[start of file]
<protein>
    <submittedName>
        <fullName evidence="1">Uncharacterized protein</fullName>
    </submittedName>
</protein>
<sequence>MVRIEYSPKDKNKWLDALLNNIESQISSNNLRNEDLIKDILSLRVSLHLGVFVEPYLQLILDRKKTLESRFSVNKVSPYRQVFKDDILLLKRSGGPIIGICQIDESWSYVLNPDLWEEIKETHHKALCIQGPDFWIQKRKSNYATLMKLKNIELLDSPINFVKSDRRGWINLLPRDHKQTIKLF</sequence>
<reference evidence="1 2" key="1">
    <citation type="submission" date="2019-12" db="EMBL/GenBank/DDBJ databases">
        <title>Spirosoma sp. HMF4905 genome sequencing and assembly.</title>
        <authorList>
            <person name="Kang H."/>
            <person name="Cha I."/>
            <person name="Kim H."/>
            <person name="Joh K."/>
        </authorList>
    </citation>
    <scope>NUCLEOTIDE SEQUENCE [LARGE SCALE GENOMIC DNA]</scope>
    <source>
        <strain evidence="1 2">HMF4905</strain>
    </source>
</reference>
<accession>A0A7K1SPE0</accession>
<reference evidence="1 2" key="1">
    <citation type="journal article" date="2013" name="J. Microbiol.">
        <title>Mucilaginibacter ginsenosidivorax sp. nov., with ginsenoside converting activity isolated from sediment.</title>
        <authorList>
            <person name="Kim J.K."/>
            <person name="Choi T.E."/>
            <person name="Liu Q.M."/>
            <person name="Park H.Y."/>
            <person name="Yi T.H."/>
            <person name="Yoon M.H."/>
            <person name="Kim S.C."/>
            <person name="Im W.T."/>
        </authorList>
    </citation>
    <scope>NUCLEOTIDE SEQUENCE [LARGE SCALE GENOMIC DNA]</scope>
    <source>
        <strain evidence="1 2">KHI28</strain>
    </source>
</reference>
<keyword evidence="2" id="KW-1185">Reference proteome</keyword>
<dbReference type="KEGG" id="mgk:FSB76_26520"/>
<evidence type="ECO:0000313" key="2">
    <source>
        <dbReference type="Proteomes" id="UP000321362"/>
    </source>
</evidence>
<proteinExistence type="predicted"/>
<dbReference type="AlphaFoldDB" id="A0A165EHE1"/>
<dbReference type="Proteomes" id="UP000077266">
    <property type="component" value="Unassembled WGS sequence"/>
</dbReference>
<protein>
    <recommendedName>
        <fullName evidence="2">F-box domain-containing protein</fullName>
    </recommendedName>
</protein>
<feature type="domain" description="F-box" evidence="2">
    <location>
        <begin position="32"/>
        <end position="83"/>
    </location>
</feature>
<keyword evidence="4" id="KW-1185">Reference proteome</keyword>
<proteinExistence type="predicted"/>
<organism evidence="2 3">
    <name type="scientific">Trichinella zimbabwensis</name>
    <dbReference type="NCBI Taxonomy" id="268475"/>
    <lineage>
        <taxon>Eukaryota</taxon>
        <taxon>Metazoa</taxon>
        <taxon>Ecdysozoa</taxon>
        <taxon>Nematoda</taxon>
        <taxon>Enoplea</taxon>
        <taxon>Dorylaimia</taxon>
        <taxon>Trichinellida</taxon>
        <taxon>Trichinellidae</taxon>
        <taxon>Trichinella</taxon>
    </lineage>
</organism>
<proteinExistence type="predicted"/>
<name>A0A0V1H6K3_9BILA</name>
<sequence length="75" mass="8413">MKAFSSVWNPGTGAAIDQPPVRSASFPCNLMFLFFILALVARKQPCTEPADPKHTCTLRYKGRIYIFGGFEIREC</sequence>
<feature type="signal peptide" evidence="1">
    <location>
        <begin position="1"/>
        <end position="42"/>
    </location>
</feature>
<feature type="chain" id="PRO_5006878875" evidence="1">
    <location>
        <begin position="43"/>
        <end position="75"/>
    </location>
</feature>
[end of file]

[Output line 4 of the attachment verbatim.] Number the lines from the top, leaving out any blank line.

    </submittedName>